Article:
Do you trust Microsoft?

Microsoft envisions a future with computing as pervasive as air, and it sees itself as the oxygen. The question is: Will the rest of the world buy what Microsoft plans to bottle and sell?

Microsoft envisions a future with computing as pervasive as air, and it sees itself as the oxygen.

The question is: Will the rest of the world buy what Microsoft plans to bottle and sell?

To breathe in the electronic environment of Microsoft's .Net imaginings, consumers must first hand their private information over to Microsoft, and trust the Redmond company to store it securely and parcel it out judiciously.

Some think it's an impossible goal for a company with already questionable records on trust, privacy and security. But its success is crucial to Microsoft, which is banking its future on its .Net initiative.

"This particular kind of service would require the most trusted vendor," said Rob Enderle, vice president and research leader at Giga Information Group, and one of the leading analysts on Microsoft. "Microsoft is not well-trusted, and recent security exposures have many concluding that it is not well-protected either."

Microsoft has long wrestled with hackers breaking into the company's sprawl of networks, undermining trust in its ability to safeguard private information. And the company's public image, which for years has struggled with Big Brother and Evil Empire comparisons by its many critics, was further tarnished during the epic antitrust trial between the company and the Department of Justice.

Now, with the recent unveiling of HailStorm--which will be a major component of the .Net vision - Microsoft is asking the public to fork over their most personal information, like address books, calendars and credit-card numbers. It promises to hide that information from the World Wide Web outside of Microsoft if the customer desires anonymity. At the same time, however, it is cautioning lawmakers on Capitol Hill against passing new laws that would guarantee Netizens the right to such privacy.

Critics charge that Microsoft specifically--as well as any one company in general--should not be trusted with such a deep pool of personal information. To date, Microsoft has repeatedly failed to stop hackers, and the richer, more vast reservoir of information envisioned by the company would represent a particularly choice target for digital crooks and online merchants desperate for consumer data. With its address books, calendars and purchase history, the database would also represent a particularly detailed data jackpot for law enforcement officials. And Microsoft's failure to endorse even the idea of federal legislation, critics say, raises questions about the company's commitment to consumer privacy.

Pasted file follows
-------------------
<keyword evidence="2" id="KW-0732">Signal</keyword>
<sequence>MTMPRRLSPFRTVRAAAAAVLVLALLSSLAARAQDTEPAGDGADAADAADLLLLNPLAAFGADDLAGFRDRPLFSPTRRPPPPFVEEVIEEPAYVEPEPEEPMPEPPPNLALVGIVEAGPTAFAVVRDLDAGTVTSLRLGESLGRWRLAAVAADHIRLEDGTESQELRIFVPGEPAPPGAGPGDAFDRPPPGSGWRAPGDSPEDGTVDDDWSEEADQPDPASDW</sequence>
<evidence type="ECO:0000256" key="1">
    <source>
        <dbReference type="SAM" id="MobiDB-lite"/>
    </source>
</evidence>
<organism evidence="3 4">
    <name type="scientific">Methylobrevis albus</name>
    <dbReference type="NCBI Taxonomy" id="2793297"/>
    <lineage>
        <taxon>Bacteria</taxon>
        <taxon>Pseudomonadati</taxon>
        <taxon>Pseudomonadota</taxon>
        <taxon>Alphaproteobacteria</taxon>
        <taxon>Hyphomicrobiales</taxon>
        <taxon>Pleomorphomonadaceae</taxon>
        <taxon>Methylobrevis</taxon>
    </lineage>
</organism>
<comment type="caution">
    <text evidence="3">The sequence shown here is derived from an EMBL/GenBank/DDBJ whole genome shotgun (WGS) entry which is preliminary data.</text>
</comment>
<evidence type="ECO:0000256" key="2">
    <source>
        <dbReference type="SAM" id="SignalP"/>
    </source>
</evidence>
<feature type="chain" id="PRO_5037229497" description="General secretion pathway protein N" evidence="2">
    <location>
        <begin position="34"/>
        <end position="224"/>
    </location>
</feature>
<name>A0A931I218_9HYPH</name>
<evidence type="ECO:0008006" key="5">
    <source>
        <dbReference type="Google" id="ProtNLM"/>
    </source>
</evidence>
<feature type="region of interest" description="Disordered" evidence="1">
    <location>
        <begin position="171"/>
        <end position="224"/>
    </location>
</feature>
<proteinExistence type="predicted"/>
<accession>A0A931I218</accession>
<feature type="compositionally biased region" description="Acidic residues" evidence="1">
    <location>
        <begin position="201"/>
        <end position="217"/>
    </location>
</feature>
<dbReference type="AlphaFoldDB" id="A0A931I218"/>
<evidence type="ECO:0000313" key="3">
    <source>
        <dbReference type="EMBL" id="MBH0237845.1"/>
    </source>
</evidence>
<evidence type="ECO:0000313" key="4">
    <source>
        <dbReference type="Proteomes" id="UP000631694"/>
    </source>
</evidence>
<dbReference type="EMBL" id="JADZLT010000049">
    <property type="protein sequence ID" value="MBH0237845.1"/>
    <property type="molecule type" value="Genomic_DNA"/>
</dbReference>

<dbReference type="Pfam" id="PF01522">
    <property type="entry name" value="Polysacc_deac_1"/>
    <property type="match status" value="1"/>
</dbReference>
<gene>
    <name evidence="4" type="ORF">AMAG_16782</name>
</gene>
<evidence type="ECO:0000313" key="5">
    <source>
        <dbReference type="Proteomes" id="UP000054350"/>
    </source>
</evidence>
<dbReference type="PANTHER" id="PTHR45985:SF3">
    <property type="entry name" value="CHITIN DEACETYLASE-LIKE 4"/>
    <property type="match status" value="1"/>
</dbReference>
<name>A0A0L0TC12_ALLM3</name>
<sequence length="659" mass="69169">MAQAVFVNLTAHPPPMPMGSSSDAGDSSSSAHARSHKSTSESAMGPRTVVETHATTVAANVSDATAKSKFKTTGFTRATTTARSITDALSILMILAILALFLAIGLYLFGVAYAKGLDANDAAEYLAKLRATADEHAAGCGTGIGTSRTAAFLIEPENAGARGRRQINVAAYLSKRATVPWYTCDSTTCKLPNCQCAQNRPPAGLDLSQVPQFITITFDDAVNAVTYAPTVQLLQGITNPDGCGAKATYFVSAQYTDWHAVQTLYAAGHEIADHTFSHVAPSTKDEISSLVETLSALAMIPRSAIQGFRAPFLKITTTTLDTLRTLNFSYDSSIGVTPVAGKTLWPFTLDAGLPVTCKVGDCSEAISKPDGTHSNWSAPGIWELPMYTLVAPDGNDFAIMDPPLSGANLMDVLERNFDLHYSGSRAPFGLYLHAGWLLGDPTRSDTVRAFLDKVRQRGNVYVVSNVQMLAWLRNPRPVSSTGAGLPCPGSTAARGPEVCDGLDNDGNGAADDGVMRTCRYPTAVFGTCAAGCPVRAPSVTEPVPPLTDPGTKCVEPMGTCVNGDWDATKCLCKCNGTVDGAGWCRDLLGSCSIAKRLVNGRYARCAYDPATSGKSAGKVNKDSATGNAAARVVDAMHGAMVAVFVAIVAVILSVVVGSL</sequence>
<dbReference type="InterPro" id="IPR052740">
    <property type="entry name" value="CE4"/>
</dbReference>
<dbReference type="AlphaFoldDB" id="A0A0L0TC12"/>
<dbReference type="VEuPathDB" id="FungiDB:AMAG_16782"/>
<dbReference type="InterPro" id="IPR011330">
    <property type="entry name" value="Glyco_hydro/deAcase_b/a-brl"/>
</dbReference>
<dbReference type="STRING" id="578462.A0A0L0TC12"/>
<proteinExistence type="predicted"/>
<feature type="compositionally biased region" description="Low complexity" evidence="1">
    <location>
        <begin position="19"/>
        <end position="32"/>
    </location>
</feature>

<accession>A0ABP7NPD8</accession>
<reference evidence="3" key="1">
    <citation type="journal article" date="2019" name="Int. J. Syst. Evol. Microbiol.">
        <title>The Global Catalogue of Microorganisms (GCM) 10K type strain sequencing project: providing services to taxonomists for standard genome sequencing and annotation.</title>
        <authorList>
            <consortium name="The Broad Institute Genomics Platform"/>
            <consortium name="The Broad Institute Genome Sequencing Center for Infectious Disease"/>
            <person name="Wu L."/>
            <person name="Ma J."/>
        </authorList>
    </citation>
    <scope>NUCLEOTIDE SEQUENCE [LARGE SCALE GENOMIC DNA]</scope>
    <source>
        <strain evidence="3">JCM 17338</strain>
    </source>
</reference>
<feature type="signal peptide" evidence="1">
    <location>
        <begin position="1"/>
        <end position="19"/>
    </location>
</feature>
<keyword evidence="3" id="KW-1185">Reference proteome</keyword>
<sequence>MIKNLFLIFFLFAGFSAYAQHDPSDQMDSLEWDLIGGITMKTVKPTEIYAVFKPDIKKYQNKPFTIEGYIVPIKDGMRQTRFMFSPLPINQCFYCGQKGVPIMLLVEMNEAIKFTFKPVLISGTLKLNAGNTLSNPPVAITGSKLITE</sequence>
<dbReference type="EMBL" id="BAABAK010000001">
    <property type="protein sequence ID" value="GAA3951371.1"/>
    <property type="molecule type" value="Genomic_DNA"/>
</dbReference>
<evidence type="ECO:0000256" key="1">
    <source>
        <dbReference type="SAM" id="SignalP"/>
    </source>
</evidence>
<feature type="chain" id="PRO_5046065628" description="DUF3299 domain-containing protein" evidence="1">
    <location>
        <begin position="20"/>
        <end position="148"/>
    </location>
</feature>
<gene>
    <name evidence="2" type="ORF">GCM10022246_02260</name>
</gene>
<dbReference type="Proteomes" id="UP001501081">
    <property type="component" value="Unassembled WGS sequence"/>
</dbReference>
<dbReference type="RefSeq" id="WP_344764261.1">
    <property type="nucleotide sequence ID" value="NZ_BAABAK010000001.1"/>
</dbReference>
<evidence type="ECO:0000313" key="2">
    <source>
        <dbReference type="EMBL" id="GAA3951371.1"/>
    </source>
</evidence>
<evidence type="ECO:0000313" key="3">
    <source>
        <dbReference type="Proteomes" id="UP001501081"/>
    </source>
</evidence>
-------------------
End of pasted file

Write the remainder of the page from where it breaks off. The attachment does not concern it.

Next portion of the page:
But Microsoft officials counter that the HailStorm architecture is revolutionary in that it for the first time gives users choices over how-- or whether--their personal information will be used on the Web. The .Net project, they say, advances consumer privacy instead of eroding it, and it does a better job of protecting consumers than any law.

"Privacy is a personal value that each individual has a different approach to," said Richard Purcell, Microsoft's chief privacy officer. "HailStorm will not say there is a one-size-fits-all privacy policy. It will have the flexibility to say the user is in control.

"We are assuring people that there is a basis for controlled consent," he added. "A very major information campaign has to be mounted."

But analysts and privacy advocates aren't so sure.

"Public relations alone won't do it," said Chris LeTocq, research director at Gartner Group. "They have to be able to say, you know, 'Here are these third parties that are going to audit us, here are concrete offerings which are going to somehow convince people we are somebody to be trusted.' Given the negative publicity they have gotten from the Department of Justice suit, they have a long way to go."

The .Net initiative, LeTocq said, represents Microsoft's attempt to "recast the Net as they wish it had been written in the first place. From Microsoft's perspective, the Net is far too much of an egalitarian structure for them to make money. What you are seeing here is Microsoft rewriting the Net to look like Windows."

Among other things, for .Net to work, Microsoft will have to be willing to work closely and openly with the bulk of the online commercial world.

But Microsoft "does not have a history of egalitarian partnering," said Frank Prince, senior analyst in e-business infrastructure at Forrester Research. "People can apply to Microsoft a joke that they